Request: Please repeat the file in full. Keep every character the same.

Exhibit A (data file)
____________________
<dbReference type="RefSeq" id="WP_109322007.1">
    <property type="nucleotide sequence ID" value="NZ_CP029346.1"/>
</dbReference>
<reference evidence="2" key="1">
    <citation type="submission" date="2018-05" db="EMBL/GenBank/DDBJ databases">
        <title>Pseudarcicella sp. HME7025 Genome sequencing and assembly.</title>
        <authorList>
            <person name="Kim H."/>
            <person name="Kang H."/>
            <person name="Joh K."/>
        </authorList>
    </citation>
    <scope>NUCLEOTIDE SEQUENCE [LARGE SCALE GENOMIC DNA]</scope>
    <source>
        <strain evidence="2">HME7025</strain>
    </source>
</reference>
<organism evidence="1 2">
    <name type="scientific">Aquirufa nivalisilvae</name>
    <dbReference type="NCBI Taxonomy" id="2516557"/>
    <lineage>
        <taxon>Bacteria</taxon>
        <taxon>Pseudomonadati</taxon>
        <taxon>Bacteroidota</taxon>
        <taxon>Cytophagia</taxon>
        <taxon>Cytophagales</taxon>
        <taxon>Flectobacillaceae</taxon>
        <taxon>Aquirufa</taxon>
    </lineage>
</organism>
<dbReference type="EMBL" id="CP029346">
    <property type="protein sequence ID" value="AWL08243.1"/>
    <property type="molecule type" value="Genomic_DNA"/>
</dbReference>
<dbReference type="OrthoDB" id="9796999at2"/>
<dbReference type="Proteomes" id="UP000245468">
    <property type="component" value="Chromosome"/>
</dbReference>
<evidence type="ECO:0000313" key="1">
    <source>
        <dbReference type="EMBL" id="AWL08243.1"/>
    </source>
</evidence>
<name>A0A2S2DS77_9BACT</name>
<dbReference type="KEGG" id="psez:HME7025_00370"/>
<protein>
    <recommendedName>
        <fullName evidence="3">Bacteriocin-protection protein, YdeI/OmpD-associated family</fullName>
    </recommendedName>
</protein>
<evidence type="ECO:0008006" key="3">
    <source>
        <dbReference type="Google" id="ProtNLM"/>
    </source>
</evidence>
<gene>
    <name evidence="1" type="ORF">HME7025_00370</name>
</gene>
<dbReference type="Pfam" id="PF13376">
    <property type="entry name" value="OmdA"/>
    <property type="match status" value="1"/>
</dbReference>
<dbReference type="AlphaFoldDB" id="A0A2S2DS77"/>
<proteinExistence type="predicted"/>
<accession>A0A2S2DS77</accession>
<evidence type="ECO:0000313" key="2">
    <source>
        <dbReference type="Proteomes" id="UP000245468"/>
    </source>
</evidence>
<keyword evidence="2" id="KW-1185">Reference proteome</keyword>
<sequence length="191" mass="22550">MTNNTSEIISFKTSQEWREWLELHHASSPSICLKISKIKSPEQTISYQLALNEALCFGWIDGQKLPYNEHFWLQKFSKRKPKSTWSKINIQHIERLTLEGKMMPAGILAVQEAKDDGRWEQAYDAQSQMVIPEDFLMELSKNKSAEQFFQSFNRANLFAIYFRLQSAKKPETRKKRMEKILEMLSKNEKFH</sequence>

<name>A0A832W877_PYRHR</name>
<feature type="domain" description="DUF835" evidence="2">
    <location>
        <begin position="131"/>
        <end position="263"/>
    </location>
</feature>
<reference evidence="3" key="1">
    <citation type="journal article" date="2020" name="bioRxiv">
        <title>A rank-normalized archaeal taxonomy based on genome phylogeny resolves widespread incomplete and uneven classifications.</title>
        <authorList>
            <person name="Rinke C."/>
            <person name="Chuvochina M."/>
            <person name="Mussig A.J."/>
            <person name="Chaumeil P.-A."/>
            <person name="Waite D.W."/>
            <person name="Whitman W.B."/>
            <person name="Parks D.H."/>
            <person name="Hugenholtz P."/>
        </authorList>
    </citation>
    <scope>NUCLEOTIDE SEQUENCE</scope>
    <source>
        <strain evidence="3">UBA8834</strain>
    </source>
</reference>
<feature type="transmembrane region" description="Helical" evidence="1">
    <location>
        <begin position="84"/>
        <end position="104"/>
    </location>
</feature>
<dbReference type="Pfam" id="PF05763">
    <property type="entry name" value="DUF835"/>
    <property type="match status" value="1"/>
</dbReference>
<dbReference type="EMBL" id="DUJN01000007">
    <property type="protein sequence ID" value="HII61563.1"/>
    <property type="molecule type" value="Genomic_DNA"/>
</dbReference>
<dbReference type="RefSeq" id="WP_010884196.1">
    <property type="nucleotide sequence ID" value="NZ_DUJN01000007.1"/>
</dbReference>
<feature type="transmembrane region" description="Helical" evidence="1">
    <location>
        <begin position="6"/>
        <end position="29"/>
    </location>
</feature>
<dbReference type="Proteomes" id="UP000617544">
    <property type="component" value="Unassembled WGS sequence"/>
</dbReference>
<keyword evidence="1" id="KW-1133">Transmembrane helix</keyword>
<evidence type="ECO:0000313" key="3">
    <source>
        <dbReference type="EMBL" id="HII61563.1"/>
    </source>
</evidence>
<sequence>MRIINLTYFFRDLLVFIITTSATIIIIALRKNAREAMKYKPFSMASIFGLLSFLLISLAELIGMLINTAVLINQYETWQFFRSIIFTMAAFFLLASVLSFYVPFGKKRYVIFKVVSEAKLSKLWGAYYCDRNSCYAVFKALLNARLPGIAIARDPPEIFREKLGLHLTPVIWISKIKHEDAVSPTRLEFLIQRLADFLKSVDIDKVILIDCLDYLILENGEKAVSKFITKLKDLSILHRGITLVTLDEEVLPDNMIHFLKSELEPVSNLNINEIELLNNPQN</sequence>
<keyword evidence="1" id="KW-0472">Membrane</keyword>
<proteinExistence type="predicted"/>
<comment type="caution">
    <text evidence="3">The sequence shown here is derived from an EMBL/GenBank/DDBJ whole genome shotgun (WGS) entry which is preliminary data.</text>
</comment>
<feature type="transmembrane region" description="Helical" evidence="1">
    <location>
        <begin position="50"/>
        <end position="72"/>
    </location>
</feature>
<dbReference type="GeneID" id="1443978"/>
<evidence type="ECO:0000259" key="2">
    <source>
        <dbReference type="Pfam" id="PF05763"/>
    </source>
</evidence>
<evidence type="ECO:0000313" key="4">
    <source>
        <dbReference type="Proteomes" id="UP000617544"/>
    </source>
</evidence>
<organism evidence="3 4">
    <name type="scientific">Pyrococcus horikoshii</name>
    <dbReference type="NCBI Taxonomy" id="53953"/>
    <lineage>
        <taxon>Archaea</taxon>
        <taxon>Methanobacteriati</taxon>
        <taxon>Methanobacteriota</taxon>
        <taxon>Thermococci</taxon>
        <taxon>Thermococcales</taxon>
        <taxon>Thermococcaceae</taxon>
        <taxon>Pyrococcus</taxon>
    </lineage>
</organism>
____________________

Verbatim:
<dbReference type="RefSeq" id="WP_109322007.1">
    <property type="nucleotide sequence ID" value="NZ_CP029346.1"/>
</dbReference>
<reference evidence="2" key="1">
    <citation type="submission" date="2018-05" db="EMBL/GenBank/DDBJ databases">
        <title>Pseudarcicella sp. HME7025 Genome sequencing and assembly.</title>
        <authorList>
            <person name="Kim H."/>
            <person name="Kang H."/>
            <person name="Joh K."/>
        </authorList>
    </citation>
    <scope>NUCLEOTIDE SEQUENCE [LARGE SCALE GENOMIC DNA]</scope>
    <source>
        <strain evidence="2">HME7025</strain>
    </source>
</reference>
<organism evidence="1 2">
    <name type="scientific">Aquirufa nivalisilvae</name>
    <dbReference type="NCBI Taxonomy" id="2516557"/>
    <lineage>
        <taxon>Bacteria</taxon>
        <taxon>Pseudomonadati</taxon>
        <taxon>Bacteroidota</taxon>
        <taxon>Cytophagia</taxon>
        <taxon>Cytophagales</taxon>
        <taxon>Flectobacillaceae</taxon>
        <taxon>Aquirufa</taxon>
    </lineage>
</organism>
<dbReference type="EMBL" id="CP029346">
    <property type="protein sequence ID" value="AWL08243.1"/>
    <property type="molecule type" value="Genomic_DNA"/>
</dbReference>
<dbReference type="OrthoDB" id="9796999at2"/>
<dbReference type="Proteomes" id="UP000245468">
    <property type="component" value="Chromosome"/>
</dbReference>
<evidence type="ECO:0000313" key="1">
    <source>
        <dbReference type="EMBL" id="AWL08243.1"/>
    </source>
</evidence>
<name>A0A2S2DS77_9BACT</name>
<dbReference type="KEGG" id="psez:HME7025_00370"/>
<protein>
    <recommendedName>
        <fullName evidence="3">Bacteriocin-protection protein, YdeI/OmpD-associated family</fullName>
    </recommendedName>
</protein>
<evidence type="ECO:0008006" key="3">
    <source>
        <dbReference type="Google" id="ProtNLM"/>
    </source>
</evidence>
<gene>
    <name evidence="1" type="ORF">HME7025_00370</name>
</gene>
<dbReference type="Pfam" id="PF13376">
    <property type="entry name" value="OmdA"/>
    <property type="match status" value="1"/>
</dbReference>
<dbReference type="AlphaFoldDB" id="A0A2S2DS77"/>
<proteinExistence type="predicted"/>
<accession>A0A2S2DS77</accession>
<evidence type="ECO:0000313" key="2">
    <source>
        <dbReference type="Proteomes" id="UP000245468"/>
    </source>
</evidence>
<keyword evidence="2" id="KW-1185">Reference proteome</keyword>
<sequence length="191" mass="22550">MTNNTSEIISFKTSQEWREWLELHHASSPSICLKISKIKSPEQTISYQLALNEALCFGWIDGQKLPYNEHFWLQKFSKRKPKSTWSKINIQHIERLTLEGKMMPAGILAVQEAKDDGRWEQAYDAQSQMVIPEDFLMELSKNKSAEQFFQSFNRANLFAIYFRLQSAKKPETRKKRMEKILEMLSKNEKFH</sequence>

<name>A0A832W877_PYRHR</name>
<feature type="domain" description="DUF835" evidence="2">
    <location>
        <begin position="131"/>
        <end position="263"/>
    </location>
</feature>
<reference evidence="3" key="1">
    <citation type="journal article" date="2020" name="bioRxiv">
        <title>A rank-normalized archaeal taxonomy based on genome phylogeny resolves widespread incomplete and uneven classifications.</title>
        <authorList>
            <person name="Rinke C."/>
            <person name="Chuvochina M."/>
            <person name="Mussig A.J."/>
            <person name="Chaumeil P.-A."/>
            <person name="Waite D.W."/>
            <person name="Whitman W.B."/>
            <person name="Parks D.H."/>
            <person name="Hugenholtz P."/>
        </authorList>
    </citation>
    <scope>NUCLEOTIDE SEQUENCE</scope>
    <source>
        <strain evidence="3">UBA8834</strain>
    </source>
</reference>
<feature type="transmembrane region" description="Helical" evidence="1">
    <location>
        <begin position="84"/>
        <end position="104"/>
    </location>
</feature>
<dbReference type="Pfam" id="PF05763">
    <property type="entry name" value="DUF835"/>
    <property type="match status" value="1"/>
</dbReference>
<dbReference type="EMBL" id="DUJN01000007">
    <property type="protein sequence ID" value="HII61563.1"/>
    <property type="molecule type" value="Genomic_DNA"/>
</dbReference>
<dbReference type="RefSeq" id="WP_010884196.1">
    <property type="nucleotide sequence ID" value="NZ_DUJN01000007.1"/>
</dbReference>
<feature type="transmembrane region" description="Helical" evidence="1">
    <location>
        <begin position="6"/>
        <end position="29"/>
    </location>
</feature>
<dbReference type="Proteomes" id="UP000617544">
    <property type="component" value="Unassembled WGS sequence"/>
</dbReference>
<keyword evidence="1" id="KW-1133">Transmembrane helix</keyword>
<evidence type="ECO:0000313" key="3">
    <source>
        <dbReference type="EMBL" id="HII61563.1"/>
    </source>
</evidence>
<sequence>MRIINLTYFFRDLLVFIITTSATIIIIALRKNAREAMKYKPFSMASIFGLLSFLLISLAELIGMLINTAVLINQYETWQFFRSIIFTMAAFFLLASVLSFYVPFGKKRYVIFKVVSEAKLSKLWGAYYCDRNSCYAVFKALLNARLPGIAIARDPPEIFREKLGLHLTPVIWISKIKHEDAVSPTRLEFLIQRLADFLKSVDIDKVILIDCLDYLILENGEKAVSKFITKLKDLSILHRGITLVTLDEEVLPDNMIHFLKSELEPVSNLNINEIELLNNPQN</sequence>
<keyword evidence="1" id="KW-0472">Membrane</keyword>
<proteinExistence type="predicted"/>
<comment type="caution">
    <text evidence="3">The sequence shown here is derived from an EMBL/GenBank/DDBJ whole genome shotgun (WGS) entry which is preliminary data.</text>
</comment>
<feature type="transmembrane region" description="Helical" evidence="1">
    <location>
        <begin position="50"/>
        <end position="72"/>
    </location>
</feature>
<dbReference type="GeneID" id="1443978"/>
<evidence type="ECO:0000259" key="2">
    <source>
        <dbReference type="Pfam" id="PF05763"/>
    </source>
</evidence>
<evidence type="ECO:0000313" key="4">
    <source>
        <dbReference type="Proteomes" id="UP000617544"/>
    </source>
</evidence>
<organism evidence="3 4">
    <name type="scientific">Pyrococcus horikoshii</name>
    <dbReference type="NCBI Taxonomy" id="53953"/>
    <lineage>
        <taxon>Archaea</taxon>
        <taxon>Methanobacteriati</taxon>
        <taxon>Methanobacteriota</taxon>
        <taxon>Thermococci</taxon>
        <taxon>Thermococcales</taxon>
        <taxon>Thermococcaceae</taxon>
        <taxon>Pyrococcus</taxon>
    </lineage>
</organism>